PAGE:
I have no feelings of regret for the man. His sympathy left the moment he conspired to kill Marines. He did this to his boy. He is the one that doesn’t fold his morals for the sake of his son. He sits firmly on a double edge sword. He either folds to his religion and the ideals that he wants his son to hold or he folds to the image that every father wants his children want of them.


The Christian believes that God is the source of all good. All things flow through him and that without his strength we are nothing. Nearly 2 billion people on this globe believe that Our Father who art in heaven has a hallowed name. This is the example that the father tries to live by. These men desire to be men of their God. They, like Abraham, believe that they might have to offer up their sons and families in order to gain favor with the Almighty. The Christian however believes that this sacrifice has already been made.


The man tells his young boy that Allah demands his obedience, even his obedience unto the death of himself and his family. I imagine the young boy is entranced with such a God. I imagine that he has Allah as some sort of galactic superman. He knows that his father is willing to die for Allah. He knows that many of his family and his countrymen have already died for this jihad. He begins to believe that this will be his destiny as well. He will die for honor. He will die for Allah.


I wonder though, is deceit mentioned as one of the methods of honor? Is lying told to be OK? The glassed over look in the little boy’s eyes wonders the same thing. He wonders if all of this for naught? I can imagine him wondering why we don’t just tell the infidels that we have bombs and desire to use them?


All of this leads me to believe that bombs and guns will never cause peace. It will never prove to be a method to change the ideology of a people. Judeo-Christian dogma is not something that can be force fed. Its not something that congress or the Whitehouse can dictate. If after this young boy’s experience, he desires it, I will be very surprised. I hope with all hope that he does. My breath is not held. Our methods must changed or the madness will not.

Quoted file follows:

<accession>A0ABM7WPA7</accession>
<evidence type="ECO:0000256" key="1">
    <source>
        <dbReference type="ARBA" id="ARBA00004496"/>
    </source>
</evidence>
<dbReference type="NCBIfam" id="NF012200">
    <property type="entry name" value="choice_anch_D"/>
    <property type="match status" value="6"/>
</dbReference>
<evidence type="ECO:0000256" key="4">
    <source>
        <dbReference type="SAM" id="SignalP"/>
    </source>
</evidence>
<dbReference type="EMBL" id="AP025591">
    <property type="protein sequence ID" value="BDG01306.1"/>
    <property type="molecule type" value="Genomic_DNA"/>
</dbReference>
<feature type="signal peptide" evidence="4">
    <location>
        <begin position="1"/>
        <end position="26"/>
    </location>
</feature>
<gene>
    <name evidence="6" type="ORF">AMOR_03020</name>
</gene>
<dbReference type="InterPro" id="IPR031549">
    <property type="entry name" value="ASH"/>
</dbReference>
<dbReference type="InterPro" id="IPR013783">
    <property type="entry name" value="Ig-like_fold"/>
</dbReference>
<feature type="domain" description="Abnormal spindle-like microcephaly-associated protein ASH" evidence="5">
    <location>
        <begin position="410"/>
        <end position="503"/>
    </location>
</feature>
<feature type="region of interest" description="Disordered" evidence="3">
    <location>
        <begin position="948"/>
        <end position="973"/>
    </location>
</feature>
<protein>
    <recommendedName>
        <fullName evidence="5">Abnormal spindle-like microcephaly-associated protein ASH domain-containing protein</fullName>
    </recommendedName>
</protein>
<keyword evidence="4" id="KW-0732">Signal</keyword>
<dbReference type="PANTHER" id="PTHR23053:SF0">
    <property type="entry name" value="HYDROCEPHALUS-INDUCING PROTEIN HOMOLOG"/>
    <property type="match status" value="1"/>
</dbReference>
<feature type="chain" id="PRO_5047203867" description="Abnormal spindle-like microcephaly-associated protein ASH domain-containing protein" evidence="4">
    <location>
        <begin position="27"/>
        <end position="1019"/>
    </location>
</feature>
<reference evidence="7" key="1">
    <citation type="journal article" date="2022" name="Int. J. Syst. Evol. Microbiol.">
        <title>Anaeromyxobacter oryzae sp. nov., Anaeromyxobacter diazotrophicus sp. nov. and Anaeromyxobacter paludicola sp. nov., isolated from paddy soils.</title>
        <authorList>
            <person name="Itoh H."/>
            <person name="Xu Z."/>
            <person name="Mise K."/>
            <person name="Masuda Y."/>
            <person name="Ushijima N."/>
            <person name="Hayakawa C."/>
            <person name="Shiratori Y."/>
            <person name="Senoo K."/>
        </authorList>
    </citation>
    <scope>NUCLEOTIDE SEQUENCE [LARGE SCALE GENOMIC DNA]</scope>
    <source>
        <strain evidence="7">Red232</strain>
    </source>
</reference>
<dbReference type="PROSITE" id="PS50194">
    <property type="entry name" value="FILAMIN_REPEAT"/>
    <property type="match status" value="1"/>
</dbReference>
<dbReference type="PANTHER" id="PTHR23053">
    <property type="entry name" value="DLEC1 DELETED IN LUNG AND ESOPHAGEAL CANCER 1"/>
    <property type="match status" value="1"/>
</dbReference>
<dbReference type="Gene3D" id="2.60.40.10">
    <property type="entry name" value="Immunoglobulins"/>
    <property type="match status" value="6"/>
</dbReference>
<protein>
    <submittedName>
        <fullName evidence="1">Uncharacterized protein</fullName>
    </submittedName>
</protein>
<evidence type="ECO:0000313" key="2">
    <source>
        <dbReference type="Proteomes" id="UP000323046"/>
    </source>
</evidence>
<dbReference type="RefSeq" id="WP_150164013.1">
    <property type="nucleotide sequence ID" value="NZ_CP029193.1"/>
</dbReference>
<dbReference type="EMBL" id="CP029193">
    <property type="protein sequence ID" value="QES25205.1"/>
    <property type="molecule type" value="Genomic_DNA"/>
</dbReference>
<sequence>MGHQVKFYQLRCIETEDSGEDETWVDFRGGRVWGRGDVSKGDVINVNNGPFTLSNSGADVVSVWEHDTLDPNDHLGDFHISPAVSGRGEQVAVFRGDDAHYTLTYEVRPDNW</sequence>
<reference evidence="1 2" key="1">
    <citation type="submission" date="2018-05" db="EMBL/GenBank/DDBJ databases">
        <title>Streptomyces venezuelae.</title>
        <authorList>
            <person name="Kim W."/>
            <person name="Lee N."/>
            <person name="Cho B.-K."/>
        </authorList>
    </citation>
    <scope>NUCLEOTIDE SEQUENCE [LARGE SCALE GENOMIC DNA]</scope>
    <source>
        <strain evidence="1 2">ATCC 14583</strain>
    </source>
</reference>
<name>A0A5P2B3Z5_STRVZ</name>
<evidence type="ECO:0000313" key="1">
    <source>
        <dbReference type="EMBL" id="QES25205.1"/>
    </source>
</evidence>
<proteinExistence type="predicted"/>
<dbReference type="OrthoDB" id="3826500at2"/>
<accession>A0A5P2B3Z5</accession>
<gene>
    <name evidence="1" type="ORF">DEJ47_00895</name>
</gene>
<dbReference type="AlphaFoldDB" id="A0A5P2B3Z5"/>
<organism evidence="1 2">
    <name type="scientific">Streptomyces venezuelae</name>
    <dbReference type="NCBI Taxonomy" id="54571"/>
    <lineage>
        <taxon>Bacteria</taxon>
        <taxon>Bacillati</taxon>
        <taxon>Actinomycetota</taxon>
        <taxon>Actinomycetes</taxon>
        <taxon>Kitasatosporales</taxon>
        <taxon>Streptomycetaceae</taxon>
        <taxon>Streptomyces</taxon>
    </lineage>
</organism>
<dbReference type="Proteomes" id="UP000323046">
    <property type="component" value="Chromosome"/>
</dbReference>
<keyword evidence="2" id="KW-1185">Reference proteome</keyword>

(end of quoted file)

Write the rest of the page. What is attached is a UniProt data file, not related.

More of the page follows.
Fifty Questions for Nearly-Weds…

In the past five years, I have developed a series of questions that I use to begin a marriage consultation. Right now, I’m going through premarital counseling with two couples. I always use some form of these, either formally or informally, during the first session of premarital counseling. Never does it fail to stimulate conversation between the man and woman, and never do these questions fail to lead the first session toward ultimate spiritual commitments.

I do not use these like a “questionnairre,” and I never give them a printed copy. Sometimes I cover them all, sometimes only certain ones. I’ve intentionally structured them to “jump between” themes, to keep the discussion from getting bogged down, and I always end by allowing each person to revisit any question that they might have had more time to digest. Feel free to use these as you see fit.

Fifty Questions for Nearly-Weds

1. Why should anybody get married? Why not just commit to one another and start a family together? Why do you need a piece of paper to make your commitment real or valid?
2. How will marriage change your relationship? How do you think it will change you?
3. What are the most important three factors to a successful marriage? Why?
4. Is it possible to lose the trust of your spouse, and regain it? What sorts of things would make you untrustworthy to your spouse? Have there been instances of broken trust in your relationship so far?
5. Communication is important in any relationship. Between the two of you, which one is the talker? Which one is the listener?
6. Words can be both encouraging and destructive. Tell me about a time when your partner said something that encouraged you. Tell me about a time that your partner’s words hurt you?
7. How important is privacy to you? Do you think it is important for a married couple to share everything, or are secrets okay? What kind of secrets?